I just get tired of people thinking that the FCC makes law. They do not. The congress does. But even the FCC thinks they make law.

 98 
 on: Today at 09:32:07 AM 
Started by HAMSTUDY - Last post by KE6EE
Your impressions as well as what you read about research and statistics.....

Actually the relevant phrase for "impressions" and "research and statistics" is "garbage in; garbage out."

Disregarding any scientific, or more precisely, statistical pretension, I can offer my impressions.

Giving a numerical value to impressions is completely lacking in scientific meaning. It's a commonly-used device to provide an illusion of scientific value. The shining example of this essential falsity is the grade-point average calculated to the hundredth of a grade point. Grades are usually A=excellent, B=above average, C= average and so on. The scientist/statistician asks "what is the meaning of one one-hundredth of a grade point average somewhere between above average and average?"

My impressions:

Conditions of propagation back then were absolutely terrific and conditions now, relatively speaking, are kinda stinky. Radio still works, definitely.

Back then man made noise was when a car drove by--you could hear the ignition. But there were much fewer cars. If you had fluorescent lamps in your house (we did but they were uncommon) you could hear them start up.  Manmade noise was not a big deal.

Degradation of conditions from then to now depends on what bands you are talking about, propagation specifics, etc. There's not always a direct relationship between solar cycle and man-made noise except on certain bands and in certain kinds of locations.

Gear is much better now in so very many ways. The world of high end commercial antennas especially.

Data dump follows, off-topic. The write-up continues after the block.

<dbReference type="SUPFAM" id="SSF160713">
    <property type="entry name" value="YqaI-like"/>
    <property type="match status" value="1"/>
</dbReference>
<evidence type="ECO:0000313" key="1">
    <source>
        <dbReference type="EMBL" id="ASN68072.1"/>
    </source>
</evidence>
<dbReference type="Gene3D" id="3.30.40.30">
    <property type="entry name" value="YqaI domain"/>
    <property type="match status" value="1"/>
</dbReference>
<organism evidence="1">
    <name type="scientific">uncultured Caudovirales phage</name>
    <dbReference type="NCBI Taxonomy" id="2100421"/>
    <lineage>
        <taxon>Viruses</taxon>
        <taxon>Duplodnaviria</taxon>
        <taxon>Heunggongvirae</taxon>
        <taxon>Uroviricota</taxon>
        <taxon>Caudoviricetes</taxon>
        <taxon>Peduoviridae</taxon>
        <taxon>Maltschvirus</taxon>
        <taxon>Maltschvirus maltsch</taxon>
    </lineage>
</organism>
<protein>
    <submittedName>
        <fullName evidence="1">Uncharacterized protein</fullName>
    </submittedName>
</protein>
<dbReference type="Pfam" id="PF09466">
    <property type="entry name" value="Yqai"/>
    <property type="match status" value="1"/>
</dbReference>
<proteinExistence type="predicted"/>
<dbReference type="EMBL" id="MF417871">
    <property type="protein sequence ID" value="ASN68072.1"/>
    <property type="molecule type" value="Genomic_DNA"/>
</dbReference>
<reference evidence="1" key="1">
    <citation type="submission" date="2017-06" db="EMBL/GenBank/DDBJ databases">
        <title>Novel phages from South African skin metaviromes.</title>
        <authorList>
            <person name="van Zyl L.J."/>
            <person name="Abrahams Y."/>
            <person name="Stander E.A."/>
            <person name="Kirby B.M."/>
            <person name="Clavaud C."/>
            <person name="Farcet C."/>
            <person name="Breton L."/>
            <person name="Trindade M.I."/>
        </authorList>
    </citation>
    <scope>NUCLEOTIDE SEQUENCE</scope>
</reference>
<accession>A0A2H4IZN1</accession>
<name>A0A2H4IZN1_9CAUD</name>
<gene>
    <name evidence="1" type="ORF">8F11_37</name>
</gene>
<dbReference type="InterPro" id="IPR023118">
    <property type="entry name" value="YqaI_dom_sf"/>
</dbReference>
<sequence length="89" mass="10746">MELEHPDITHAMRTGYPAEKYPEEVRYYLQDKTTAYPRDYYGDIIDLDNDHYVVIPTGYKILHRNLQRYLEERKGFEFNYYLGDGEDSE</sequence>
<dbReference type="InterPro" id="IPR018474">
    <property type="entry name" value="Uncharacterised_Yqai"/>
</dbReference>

That's what I think, more or less. Tomorrow I might feel differently. Averaging my "data" would be meaningless.  Grin

 99 
 on: Today at 09:11:19 AM 
Started by K5ACL - Last post by W5WSS
Hello It is true that one can opt to use an analyzer located at the antenna terminals but that assumes that the coaxial antenna feed line is not going to alter your tuning at the station end. Have you measured the match on all the bands with the analyzer located at the station end of your antenna coaxial feed line?

I have a ground mounted 9 band vertical I use a DX Engineering radial Plate, 62 DX Engineering radials, I have bonded the Radial plate to the antenna NEG binding post using a 5" short length X 3" wide tinned copper strip. I have the antenna feed line shield connected to the radial plate UHF barrel connector via the PL-259 connector screwed on while I have an 8ft ground rod adjacent to and connected to the radial plate using a #4 solid copper wire for lightning mostly.

An 1:1 current Balun such as a DXE BAL05-H05-A is optional as is a VFCM Choke if you plan on using these located at the antenna feed point then have them installed prior to your tuning up the system.

Once all this was installed THEN I commenced with tune up of the antenna and did so at the station end of the antenna coaxial feed line. This coaxial feed line is DXE 400 Max 100FT and very low loss so I was not concerned about advantages VS disadvantages relative to tuning the antenna AT the antenna feed point VS tuning at the station end but wanted to avoid issues such as close bodily proximity De-tuning best avoided from inside the shack at the equipment end of the antenna feed line.

I can not comment on exactly what is happening but looks like you are on the path to good performance.

73

 100 
 on: Today at 09:00:26 AM 
Started by HAMSTUDY - Last post by HAMSTUDY

Thinking back to 1958 and considering your experience and your impressions as well as what you read about research and statistics.....

If the solar cycle in 1958 on a scale of 1-10 was a 10, what number would you give the current solar cycle as of 2016?

If the man made noise in 1958 on a scale of 1-10 was a 1, what is the current level of man made noise (wireless devices, other electronics, etc)? 

Of the two today (the lesser propagation benefit from the current solar cycle and more man made noise currently) what percent of the degradation (2016 vs 1958) is due to the lesser solar cycle and what percent is due to more noise? 

As a possible example, maybe the current solar cycle in 2016 is a 3 and the man made noise is now a 9 and as a combined result maybe the lesser solar cycle contributes 90% and the higher noise contributes 10% to today's less favorable radio conditions?  (This is just a guess/example).  What do you think?

Pages: Prev 1 ... 5 6 7 8 9 [10]
Powered by MySQL Powered by PHP Powered by SMF 1.1.11 | SMF © 2006-2009, Simple Machines LLC Valid XHTML 1.0! Valid CSS!